Muppets in the making

Sophomore Flavio Teimouri makes puppets for the children at his church

Sophomore Flavio Teimouri opening Kermit's mouth. He learned how to operate puppets by watching youtube videos.

photo by Provided by Flavio Teimouri.

Sophomore Flavio Teimouri opening Kermit's mouth. He learned how to operate puppets by watching youtube videos.

Alex Konvalina, Social Media Editor

After volunteering at his church’s week-long summer camp, sophomore Flavio Teimouri saw children’s joy when their favorite Disney characters walked on stage, and he wanted to do something for them.

“I wanted to bring them that same feeling of happiness, but I don’t like dressing up,” Teimouri said. “I liked Disney and the Muppets, so I figured I could build a replica of Kermit the Frog and take it to VBS the next year in order to make the kids happy.”

Teimouri set out to get approval from Joanna Puccio-Ball, the youth group leader at Most Precious Blood Catholic Church. Puccio-Ball quickly approved and he began to research Jim Henson – the creator of the Muppets – and puppet building. After plenty of trial and error, he created his first replica of Kermit the Frog.

“When he first brought them to a youth night, I was shocked! They looked so much like the real thing and he even knows how to do the voices for some of the characters,” Puccio-Ball said. “Flavio is so incredibly creative, it’s amazing.”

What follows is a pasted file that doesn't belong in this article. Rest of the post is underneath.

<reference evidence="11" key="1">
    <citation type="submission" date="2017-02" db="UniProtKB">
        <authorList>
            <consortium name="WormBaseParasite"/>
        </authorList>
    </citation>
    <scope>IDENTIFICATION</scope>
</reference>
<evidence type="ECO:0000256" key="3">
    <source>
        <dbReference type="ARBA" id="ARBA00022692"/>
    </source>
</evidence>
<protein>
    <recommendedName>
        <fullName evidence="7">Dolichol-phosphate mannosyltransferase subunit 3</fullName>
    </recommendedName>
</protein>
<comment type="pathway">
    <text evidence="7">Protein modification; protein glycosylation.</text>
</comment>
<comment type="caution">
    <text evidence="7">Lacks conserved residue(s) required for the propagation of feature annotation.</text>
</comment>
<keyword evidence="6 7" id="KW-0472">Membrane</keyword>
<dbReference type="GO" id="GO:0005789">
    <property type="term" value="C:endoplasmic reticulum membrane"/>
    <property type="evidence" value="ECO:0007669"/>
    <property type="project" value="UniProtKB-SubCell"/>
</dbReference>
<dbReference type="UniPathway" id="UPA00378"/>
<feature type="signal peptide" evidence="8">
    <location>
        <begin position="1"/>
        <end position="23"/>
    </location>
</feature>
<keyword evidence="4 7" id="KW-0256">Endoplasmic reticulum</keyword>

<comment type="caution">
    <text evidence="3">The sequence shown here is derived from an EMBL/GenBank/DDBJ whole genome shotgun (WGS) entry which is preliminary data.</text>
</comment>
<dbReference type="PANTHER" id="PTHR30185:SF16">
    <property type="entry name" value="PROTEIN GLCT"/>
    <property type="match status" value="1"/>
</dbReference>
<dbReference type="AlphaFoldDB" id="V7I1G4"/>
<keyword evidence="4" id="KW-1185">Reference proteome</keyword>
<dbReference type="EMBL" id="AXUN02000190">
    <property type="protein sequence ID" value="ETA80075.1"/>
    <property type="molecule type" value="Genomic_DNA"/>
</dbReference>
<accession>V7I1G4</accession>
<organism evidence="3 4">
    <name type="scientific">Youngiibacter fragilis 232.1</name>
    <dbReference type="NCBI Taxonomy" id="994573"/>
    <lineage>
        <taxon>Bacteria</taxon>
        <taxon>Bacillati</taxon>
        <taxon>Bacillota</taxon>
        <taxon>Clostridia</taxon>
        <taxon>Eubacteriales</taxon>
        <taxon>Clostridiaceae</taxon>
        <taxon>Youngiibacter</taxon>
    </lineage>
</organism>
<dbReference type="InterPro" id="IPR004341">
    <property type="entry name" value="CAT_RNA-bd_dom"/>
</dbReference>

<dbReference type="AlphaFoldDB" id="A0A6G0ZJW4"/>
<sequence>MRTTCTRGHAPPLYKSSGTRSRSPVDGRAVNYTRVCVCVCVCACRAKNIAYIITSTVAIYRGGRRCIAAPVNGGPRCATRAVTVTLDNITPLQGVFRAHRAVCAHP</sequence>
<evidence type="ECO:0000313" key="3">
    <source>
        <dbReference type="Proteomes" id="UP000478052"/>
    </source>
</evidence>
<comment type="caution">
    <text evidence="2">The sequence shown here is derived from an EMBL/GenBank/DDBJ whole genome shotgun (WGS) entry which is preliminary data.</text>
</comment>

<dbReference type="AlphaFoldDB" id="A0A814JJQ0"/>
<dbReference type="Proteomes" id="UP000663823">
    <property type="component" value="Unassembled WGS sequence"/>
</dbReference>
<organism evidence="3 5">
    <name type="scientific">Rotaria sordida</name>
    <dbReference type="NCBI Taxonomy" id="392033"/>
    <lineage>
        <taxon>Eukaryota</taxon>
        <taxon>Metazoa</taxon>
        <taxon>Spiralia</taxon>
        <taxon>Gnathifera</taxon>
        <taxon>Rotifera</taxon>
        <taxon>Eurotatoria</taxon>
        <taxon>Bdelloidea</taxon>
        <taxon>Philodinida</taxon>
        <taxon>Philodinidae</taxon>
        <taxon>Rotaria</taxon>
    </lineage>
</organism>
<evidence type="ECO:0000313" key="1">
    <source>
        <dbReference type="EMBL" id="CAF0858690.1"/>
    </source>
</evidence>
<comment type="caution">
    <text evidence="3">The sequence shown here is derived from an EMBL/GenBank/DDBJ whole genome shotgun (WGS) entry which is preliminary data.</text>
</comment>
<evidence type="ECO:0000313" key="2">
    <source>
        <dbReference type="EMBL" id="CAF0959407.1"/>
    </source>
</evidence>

He originally intended to only make one, but after Kermit’s success, he decided to expand on what he learned and attempted building more Muppets.

“After building Kermit, I got worried that people would get tired of seeing him so much. Besides, Kermit can’t perform many skits by himself,” Teimouri said. “So I started to build more, starting with Kermit’s best friend, Fozzie Bear.”

He chose to make the Muppets because they are always happy and almost everyone knows them. He also enjoys how they can make anyone laugh while using family-friendly humor.

“I have seen the puppets and while they don’t look exactly one to one to the show, they look amazing especially considering he made them all by himself,” senior Nick Hamilla said.

So far, he has only built two puppets, but he is in the process of making Scooter and Beaker. After he finishes with those, he hopes to make Miss Piggy, another of the kids’ favorites, along with some Sesame Street characters such as Bert, Ernie, Elmo and Cookie Monster.

Typically, it takes about a month to build a puppet. He first has to look into the materials and techniques that work best for each different character. To make the body shape, he has to create a pattern, put it onto craft foam and connect the pieces using hot glue or five-minute epoxy. Then comes covering the foam in fleece or fur and adding minor features such as the eyes or nose.

The price of building a puppet varies on the quality of the materials he bought. Foam and fleece are not as expensive as fur, which can cost up to $20 to $25. A small puppet usually comes out to around $30 to $45, while a large puppet with quality materials is about $80 to $100. His Fozzie Bear replica cost him $120 for just the materials.

Even though building a puppet requires a lot of time and money, Teimouri was determined to get it done for the kids. The hard-work proved to be worth it and the puppets were a huge hit among all ages.

“The kids loved it. Even when he brings them to our high school events, his peers are fascinated by the work he’s done,” Puccio-Ball said.

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